If no one wore a hat like Spencer Tracy, I’ll lay down a similar hand cards by saying that no one held a gun like Humphrey Bogart. The first time I saw Dark Passage, I wasn’t sure how much I liked the third film Bogie and Bacall made together. I classified it as many critics had after its release — good, but not great. I can understand their points of view, as some audiences were unhappy with the fact that they did not see Bogie’s face until an hour into the movie. Filmed in what I imagine was venturesome at the time, the first half of Dark Passage is shot almost completely from Bogie’s point of view, possibly affecting those of his critics. I’ve probably seen other Bogie and Bacall films in my life, but this was the first of which I had a clear memory, and although I didn’t know how I felt about it at the time, now it finds its way into my DVD player two or three times a month.
Dark Passage follows Bogie’s Vincent Parry, a convict who escapes from San Quentin in the film’s opening scene. Always willing to lend him a hand, Miss Lauren Bacall, in all her gorgeousness, enters as Irene Jansen, an artist who begins to help Vincent for reasons unknown. She hides him in her apartment, buys him new clothes (including a hat, of course!), and even nurses him back to health after he undergoes plastic surgery. Because the first half is filmed from his point of view, we are truly in Vincent’s head, and although I’m thrilled to see one of my favorite actresses, I don’t trust Miss Bacall right away. What’s more enjoyable than a femme fatale? Very little, I feel, except perhaps a potential femme fatale. “Lie still, hold your breath, cross your fingers” is what she tells him as she smuggles him across the Golden Gate Bridge. What a voice!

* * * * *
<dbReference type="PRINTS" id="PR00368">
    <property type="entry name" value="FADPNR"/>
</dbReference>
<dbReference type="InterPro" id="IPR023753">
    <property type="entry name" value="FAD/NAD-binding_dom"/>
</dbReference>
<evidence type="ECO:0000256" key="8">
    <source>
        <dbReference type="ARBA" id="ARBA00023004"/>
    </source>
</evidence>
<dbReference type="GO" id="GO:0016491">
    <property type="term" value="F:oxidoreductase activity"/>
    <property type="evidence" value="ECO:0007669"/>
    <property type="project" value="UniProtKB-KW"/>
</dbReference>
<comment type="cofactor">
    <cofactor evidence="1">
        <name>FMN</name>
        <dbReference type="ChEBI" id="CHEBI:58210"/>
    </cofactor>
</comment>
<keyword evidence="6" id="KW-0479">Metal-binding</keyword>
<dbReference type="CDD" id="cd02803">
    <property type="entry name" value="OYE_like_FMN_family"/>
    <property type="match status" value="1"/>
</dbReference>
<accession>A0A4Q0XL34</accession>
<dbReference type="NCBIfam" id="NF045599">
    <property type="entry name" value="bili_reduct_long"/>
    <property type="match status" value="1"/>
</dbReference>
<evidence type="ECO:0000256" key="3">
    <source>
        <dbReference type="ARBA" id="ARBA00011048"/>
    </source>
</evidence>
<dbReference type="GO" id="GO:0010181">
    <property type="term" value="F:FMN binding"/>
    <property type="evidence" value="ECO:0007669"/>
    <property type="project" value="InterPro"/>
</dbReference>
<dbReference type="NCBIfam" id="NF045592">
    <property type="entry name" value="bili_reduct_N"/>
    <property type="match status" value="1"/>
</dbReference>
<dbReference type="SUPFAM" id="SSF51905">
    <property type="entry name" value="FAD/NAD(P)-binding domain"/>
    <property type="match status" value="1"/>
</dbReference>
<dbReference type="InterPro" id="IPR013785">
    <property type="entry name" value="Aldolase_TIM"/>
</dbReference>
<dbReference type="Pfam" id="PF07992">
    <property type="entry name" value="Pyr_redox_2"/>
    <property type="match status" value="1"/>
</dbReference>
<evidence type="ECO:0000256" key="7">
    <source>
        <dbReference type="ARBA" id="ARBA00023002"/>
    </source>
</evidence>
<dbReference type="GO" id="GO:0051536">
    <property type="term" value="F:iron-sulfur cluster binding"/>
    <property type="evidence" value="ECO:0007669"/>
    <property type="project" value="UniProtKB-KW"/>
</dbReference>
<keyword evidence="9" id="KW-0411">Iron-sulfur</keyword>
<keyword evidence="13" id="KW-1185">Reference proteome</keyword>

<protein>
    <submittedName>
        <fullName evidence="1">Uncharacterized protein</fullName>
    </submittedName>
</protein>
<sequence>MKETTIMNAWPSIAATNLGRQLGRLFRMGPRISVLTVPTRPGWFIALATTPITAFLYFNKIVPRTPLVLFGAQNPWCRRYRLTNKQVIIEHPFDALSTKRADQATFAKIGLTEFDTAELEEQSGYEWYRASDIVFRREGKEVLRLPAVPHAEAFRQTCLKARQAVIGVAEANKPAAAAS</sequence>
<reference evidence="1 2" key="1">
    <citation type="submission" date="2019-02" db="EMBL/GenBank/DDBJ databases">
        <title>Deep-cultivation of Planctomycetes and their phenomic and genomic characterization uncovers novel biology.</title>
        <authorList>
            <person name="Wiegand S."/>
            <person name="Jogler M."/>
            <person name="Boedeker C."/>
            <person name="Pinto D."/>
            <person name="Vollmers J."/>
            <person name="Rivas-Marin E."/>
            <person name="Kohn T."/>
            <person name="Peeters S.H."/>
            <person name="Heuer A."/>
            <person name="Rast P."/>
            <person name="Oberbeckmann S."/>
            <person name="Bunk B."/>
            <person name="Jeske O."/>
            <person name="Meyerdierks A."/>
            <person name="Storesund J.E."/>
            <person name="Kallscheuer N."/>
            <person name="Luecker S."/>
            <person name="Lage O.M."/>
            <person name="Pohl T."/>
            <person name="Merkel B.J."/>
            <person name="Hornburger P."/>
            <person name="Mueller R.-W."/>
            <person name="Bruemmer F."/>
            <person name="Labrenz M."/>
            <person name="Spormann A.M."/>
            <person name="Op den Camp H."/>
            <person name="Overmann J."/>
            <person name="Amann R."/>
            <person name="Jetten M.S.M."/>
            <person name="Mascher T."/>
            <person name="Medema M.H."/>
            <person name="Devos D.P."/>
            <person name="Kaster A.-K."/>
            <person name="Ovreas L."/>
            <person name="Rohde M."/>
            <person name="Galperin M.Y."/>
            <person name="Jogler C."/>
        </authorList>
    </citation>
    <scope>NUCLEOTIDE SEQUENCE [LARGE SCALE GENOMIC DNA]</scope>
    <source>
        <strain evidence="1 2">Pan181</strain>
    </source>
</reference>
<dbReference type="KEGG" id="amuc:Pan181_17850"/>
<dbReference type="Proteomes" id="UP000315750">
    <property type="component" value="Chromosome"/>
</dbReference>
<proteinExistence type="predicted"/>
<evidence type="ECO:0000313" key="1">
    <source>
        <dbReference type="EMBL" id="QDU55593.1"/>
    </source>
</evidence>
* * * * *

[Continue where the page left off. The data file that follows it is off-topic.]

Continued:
Because we’re experiencing it all through Vincent’s eyes, it’s easy to fall for Bacall along with him. Since I wasn’t quite sure of from where her character’s generosity stems, that element of danger only heightens that thrill reserved specifically for film noir. That glimpse of Irene through Vincent’s eyes also gives us a peek at Bacall through Bogie’s eyes; a bit of that truth of which I’m so fond! At first I wondered what kind of gamble was made when the studio decided on this filming technique. From what I’ve heard, the idea of not seeing Mr. Bogart’s face for half of the film did not thrill Jack Warner of Warner Brothers, but they were too far into filming to turn back. Tagging along in Vincent’s head reminds me of the Choose Your Own Adventure books from good ol’ childhood. The concept of control — mixed with a complete lack of it — draws me into a film that the majority seems to consider pretty mediocre.